Fun fact: it is also actually very useful in robotics, in what we call RTOS, or Real Time Operating Systems. These, sometimes, need to be so precise in time, that every single and i do mean every little clock, need to be taken into consideration. For instance, CoBots (colaborative robots) are robots that can share the same working space as that of a human (common robots can't, since sometimes, they can actually crush humann bones as if they were rotten bananas). To do that they need very precise sensor arrays and data processing to estimate just where the dumbass human is, so that the little dumbass human dont get in the way of the mighty bot (like id do often because i seem to always hit everything in my way accidebtally) and get their puny weak weak jelly pathetic skull smashed

  • Harsh Koranne
    Harsh Koranne Year ago +7

    This should've been a part of my computer engineering syllabus.

  • AppliedCryogenics
    AppliedCryogenics 2 months ago +1

    Something doesn't smell right about the claim of 100X speedup just by having super accurate time synchronization. That clock still needs a distribution network, subject to the same signal propagation delays it is meant to compensate for. Still, it's definitely interesting to think about!

  • Michael Mellor
    Michael Mellor Year ago

    So could you use this theoretically to run house in sync instead of the typical master and slave config. If they were all the same clock timing guaranteed basically wouldn't splitting the work between them become super easy?

  • John Gangemi
    John Gangemi Year ago +1

    These have been around for years but the atomic oscillator, drive and time circuits are the most expensive parts and calibration is very expensive.
    PTP has been a game changer for synchronising clocks over communication networks.
    These clocks are so precise even relativistic effects have to be taken into account such as GPS and other satellites.
    Great video.

  • DesolatorMagic
    DesolatorMagic Year ago +88

    Y'all gotta show off one of those photon quantum mirror splitter "true random" PCI-E cards. They're SO COOL and very underappreciated.

  • xpyr
    xpyr Year ago

    Ahmad rocks! I had no idea why time accuracy is needed on such a small scale.

  • Eskieguy
    Eskieguy Month ago

    We did something along these lines at work to enhance network security. One computer acted as the time standard, and communicated with the Bureau of Standards, and all the other computers that needed access got their time from that one. That way if a computer tried to access our system, but had a wrong time stamp it would be rejected.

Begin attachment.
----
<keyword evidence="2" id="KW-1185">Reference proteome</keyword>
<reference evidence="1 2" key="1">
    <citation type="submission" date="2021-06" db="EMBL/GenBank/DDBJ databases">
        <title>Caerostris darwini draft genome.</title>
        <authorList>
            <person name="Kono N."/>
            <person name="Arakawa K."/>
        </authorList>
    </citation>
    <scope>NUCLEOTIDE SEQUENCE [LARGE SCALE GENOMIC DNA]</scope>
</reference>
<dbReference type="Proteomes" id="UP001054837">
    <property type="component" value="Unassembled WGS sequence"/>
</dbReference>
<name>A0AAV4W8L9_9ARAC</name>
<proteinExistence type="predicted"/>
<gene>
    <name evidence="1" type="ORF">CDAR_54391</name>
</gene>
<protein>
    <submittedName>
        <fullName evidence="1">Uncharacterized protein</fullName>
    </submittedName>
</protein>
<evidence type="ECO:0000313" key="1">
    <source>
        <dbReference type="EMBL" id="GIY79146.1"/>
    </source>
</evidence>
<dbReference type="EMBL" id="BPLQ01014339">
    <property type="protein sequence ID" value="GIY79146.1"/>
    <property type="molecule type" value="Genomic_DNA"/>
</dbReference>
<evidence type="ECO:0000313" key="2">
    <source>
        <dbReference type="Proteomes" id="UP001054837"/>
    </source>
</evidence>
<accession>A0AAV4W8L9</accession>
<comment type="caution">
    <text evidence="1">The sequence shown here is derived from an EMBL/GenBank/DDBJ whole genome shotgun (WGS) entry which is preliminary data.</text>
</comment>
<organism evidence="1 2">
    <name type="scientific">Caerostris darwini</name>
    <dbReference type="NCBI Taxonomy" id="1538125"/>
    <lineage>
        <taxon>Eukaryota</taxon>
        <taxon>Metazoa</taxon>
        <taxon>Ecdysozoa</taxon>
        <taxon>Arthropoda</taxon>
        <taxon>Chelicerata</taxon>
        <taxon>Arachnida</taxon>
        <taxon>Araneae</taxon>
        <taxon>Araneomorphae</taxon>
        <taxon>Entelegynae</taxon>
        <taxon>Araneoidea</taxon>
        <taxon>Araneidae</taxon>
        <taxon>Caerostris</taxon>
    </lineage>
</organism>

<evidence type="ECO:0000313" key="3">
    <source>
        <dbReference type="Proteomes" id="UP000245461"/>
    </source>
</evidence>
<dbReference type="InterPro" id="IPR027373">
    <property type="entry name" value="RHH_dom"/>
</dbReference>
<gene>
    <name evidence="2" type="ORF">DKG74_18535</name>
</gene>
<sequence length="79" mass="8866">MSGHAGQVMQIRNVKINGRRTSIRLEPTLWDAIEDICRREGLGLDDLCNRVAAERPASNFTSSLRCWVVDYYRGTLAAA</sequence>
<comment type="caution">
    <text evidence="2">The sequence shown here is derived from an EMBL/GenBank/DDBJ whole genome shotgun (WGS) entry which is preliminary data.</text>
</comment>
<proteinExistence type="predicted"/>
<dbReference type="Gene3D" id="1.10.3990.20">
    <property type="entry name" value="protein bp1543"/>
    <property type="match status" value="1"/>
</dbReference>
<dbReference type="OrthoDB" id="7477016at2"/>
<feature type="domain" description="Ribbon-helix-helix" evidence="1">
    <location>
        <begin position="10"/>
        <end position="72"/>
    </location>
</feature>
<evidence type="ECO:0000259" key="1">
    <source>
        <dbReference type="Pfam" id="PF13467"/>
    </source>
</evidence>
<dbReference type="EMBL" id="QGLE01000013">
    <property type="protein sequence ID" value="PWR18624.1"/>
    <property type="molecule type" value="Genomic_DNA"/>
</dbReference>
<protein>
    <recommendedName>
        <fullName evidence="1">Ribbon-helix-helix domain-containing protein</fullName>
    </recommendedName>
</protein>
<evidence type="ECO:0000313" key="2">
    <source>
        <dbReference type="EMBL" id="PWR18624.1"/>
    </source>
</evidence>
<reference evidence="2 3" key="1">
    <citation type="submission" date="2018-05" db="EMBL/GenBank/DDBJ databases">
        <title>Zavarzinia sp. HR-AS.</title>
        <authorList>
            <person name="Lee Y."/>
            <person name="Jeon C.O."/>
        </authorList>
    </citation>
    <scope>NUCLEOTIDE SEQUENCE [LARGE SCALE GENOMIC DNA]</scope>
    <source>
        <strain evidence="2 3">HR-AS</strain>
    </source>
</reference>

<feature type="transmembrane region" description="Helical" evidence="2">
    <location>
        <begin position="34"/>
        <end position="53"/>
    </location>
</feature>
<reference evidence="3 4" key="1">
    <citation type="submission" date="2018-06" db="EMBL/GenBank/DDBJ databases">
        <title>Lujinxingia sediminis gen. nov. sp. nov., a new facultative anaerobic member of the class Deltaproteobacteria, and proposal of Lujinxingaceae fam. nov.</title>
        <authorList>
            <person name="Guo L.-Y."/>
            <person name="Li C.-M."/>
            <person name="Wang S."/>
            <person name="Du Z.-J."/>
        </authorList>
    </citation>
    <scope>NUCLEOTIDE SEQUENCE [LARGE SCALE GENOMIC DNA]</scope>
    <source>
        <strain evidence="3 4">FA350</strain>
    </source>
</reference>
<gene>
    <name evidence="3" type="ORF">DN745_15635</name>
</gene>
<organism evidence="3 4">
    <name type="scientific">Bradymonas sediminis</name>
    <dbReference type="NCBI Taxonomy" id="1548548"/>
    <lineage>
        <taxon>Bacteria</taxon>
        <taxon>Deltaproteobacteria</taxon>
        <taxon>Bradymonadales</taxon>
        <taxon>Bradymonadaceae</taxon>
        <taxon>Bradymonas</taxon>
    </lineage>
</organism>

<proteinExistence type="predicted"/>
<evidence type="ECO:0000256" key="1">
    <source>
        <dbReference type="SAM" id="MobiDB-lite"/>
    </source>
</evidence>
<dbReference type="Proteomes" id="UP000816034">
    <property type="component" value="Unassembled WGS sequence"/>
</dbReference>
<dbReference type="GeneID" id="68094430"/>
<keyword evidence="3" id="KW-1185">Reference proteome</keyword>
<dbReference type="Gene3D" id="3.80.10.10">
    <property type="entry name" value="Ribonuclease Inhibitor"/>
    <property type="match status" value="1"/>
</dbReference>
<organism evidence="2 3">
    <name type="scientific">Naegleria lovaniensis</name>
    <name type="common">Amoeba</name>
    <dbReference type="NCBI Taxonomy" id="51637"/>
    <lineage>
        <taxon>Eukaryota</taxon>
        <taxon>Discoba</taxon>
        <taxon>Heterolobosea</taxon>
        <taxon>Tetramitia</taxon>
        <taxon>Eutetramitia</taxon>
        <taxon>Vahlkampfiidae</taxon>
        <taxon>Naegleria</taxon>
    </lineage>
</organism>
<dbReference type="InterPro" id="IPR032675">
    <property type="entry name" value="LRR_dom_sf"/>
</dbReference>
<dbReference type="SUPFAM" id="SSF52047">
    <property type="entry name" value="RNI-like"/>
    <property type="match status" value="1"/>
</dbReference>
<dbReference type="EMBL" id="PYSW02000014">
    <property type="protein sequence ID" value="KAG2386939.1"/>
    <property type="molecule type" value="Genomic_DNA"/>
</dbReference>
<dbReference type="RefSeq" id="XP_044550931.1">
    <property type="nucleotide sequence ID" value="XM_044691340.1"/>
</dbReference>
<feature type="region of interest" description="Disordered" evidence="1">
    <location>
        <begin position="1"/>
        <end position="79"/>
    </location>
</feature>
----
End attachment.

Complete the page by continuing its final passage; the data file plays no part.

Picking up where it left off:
• James Axelrad
    James Axelrad Year ago

    i worked with a passive satellite receiver in the Navy that had a time card the size of an ITX motherboard and had an accuracy of 1 second every 1000 years. it was 90s technology and was set by hand.
    this is the size of a sound blaster and is at least a couple of orders of magnitude more accurate and can keep track of its own time.
    that is absolutely amazing.

  • FODB-Database
    FODB-Database Year ago

    I wonder if this technology could be used to optimize the communications between Graphic card, cpu, ram, and drive...

  • Christian Bateman

    This is so cool just for using a oscilloscope. I am a automotive technician and use a oscilloscope everyday. Love my pico scope... great video

  • Scooty
    Scooty 2 months ago +1

    Linus: "There really isn't much in the way of this gaining widespread support."
    Also Linus: "Why is this card RADIOACTIVE!?!?"
    Also Linus: "Are we really gonna do that? Yeah, I'm not sure about that..."

  • blech71
    blech71 Year ago +94

    This technology has huge implications and potential benefits to telemetry from multiple sources that are all time sync’d.
    We’ve been looking for this for quite some time…. No pun intended.

  • Indie Mercenary Productions

    This is a huge deal. We're on our way to a world without lag 🙌

  • Fotografieren mit MarcusFotos.de

    I just wanted to say that i like that ltt is covering topics that only remotely aply to the average user as of today but may be groundbreaking in the future

  • Connor Vine
    Connor Vine Year ago +2

    Ya know. Living 30 minutes away from LIGO and hearing you mention it so many times in this video made me really happy. I have like 5 friends that work at the LIGO station. The things they're doing there is awesome.